Wednesday, August 31, 2011

Happy Teacher's Day !

Put together little packages of home made cookies for my daughters to give to their teachers. The bright yellow tags kind of matches the sunflowers at the residents' garden at my place. Some of my neighbours do have green fingers, unlike me. 

Happy Teacher's Day to all teachers out there :)

Wednesday, August 24, 2011

Dempsey - PS Cafe and House

House and PS Cafe are two of my favourite shabby chic places at Dempsey, though I have not been back there for a while till recently, on two occassions. PS Cafe looks like a posh cafe in New York overlooking the woods while House is like a spa cum high tea place. 

Presentation of food at both places were great though the chef at House seems to be a little short on the salt for my main dish - fish in a broth of mussels and soba. Couldn't complain about the raspberry chocolate cake with vanilla custard as it had a wonderful nutty texture which goes well with the tart strawberry and the smooth custard. There was also a little promotional message on their place mat - vintage tea party from Thursday to Friday, 3 -5.30pm. Despite it being a weekday, there were lots of ladies , some obviously ladies of leisure indulging in food , tea and gossip. Wish I could live that sort of lifestyle. Nah....I would probably get bored after a while.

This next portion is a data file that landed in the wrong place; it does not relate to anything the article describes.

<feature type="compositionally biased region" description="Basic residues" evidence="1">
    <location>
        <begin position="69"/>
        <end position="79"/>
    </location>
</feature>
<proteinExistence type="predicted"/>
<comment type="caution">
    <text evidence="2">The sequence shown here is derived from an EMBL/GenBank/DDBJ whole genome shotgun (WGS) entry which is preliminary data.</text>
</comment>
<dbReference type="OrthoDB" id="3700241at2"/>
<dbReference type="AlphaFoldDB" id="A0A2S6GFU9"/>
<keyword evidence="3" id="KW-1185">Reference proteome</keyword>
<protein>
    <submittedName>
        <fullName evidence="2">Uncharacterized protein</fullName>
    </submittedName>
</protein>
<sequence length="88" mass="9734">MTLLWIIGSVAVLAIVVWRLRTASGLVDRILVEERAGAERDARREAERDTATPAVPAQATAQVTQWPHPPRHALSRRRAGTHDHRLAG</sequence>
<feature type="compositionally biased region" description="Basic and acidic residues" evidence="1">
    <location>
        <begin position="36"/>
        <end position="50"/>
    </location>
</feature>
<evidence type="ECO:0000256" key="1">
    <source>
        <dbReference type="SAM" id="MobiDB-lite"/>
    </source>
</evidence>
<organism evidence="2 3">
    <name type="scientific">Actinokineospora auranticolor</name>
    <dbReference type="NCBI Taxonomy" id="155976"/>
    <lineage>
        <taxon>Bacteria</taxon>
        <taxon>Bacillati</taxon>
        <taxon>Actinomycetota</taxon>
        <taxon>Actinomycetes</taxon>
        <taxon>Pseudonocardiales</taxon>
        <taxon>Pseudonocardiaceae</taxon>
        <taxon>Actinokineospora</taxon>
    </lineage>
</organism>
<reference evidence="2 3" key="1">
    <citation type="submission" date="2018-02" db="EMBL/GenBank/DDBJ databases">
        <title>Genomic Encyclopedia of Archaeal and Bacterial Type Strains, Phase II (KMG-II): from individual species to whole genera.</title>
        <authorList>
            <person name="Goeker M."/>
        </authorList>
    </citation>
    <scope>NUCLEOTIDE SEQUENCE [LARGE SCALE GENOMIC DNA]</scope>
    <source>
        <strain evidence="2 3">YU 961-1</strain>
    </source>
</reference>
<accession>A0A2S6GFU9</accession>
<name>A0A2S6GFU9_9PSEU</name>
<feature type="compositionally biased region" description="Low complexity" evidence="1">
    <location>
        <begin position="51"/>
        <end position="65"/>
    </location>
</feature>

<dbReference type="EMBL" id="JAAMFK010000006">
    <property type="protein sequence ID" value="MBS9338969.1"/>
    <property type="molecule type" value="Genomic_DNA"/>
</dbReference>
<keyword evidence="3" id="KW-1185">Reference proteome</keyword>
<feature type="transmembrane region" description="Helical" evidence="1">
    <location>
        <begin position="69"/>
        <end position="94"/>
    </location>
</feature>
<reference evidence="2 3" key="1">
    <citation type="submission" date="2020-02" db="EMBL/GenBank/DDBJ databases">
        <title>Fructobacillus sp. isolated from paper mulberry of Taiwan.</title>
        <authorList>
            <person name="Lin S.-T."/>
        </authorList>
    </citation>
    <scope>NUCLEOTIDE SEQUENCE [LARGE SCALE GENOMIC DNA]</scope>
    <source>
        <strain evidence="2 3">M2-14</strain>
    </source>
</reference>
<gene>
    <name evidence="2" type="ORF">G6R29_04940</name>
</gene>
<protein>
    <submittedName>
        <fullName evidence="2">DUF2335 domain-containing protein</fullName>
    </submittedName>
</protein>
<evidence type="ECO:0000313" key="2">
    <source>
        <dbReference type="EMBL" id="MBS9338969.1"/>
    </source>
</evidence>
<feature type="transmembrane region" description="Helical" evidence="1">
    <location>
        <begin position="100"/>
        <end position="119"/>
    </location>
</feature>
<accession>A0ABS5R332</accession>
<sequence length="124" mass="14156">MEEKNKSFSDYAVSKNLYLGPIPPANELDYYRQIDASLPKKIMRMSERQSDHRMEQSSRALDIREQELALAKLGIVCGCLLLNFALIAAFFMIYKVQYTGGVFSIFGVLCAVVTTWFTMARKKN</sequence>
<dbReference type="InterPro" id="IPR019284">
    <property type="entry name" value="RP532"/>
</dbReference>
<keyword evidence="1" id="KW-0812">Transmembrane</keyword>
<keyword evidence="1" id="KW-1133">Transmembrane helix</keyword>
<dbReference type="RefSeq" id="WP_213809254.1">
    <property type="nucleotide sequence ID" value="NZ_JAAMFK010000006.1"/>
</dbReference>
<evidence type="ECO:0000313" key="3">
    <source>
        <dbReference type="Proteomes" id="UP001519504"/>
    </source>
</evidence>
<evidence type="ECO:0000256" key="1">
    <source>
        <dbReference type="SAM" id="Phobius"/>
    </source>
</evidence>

While at PS Cafe, I couldn't help admiring the 2 huge bouquets of hydrangeas near the door. Was disappointed when I got to the table as there was only a small vase with a single stalk of decaying chysanthemums. Dying flowers make me a little sad somehow so I kept looking at the hydrangeas instead. Had a miso cod fish with a salad at the side and it was delicious without making me feel guilty. But I did take quite a bit of french fries with triffle oil from my friend , not to mention the desserts that came after. My friend had lemon pudding while I had the ginger one and both came served with lots of cream and ice cream. Oh dear ! But I  convinced myself that it was alright and I would go back to my down to earth porridge lunch the next day.

Saturday, August 20, 2011

Bangkok Shopping

Colourful ribbons at Platinum Fashion Mall (accessories floor)
A colourful stripey rubber ducky at the entrance of Siam Centre
A different expression for every toyboy (Siam Centre)
The courtyard of Siam Centre
A colourful montage of tiles at a shop in Siam Paragon
Bangkok is such an enjoyable place to be if you want a shopping and culinary experience. If you only have a few days to spare and shopping is a priority, there are many options depending on your budget. There's Chatuchak market (market is only fully open on weekends) , one of the largest indoor market where each lane is a treasure trove of bargains and unusual finds. Skip all the fake goods and you will see authentic Thai handmade treasures and quality clothes which costs so much less compared to department stalls and boutiques.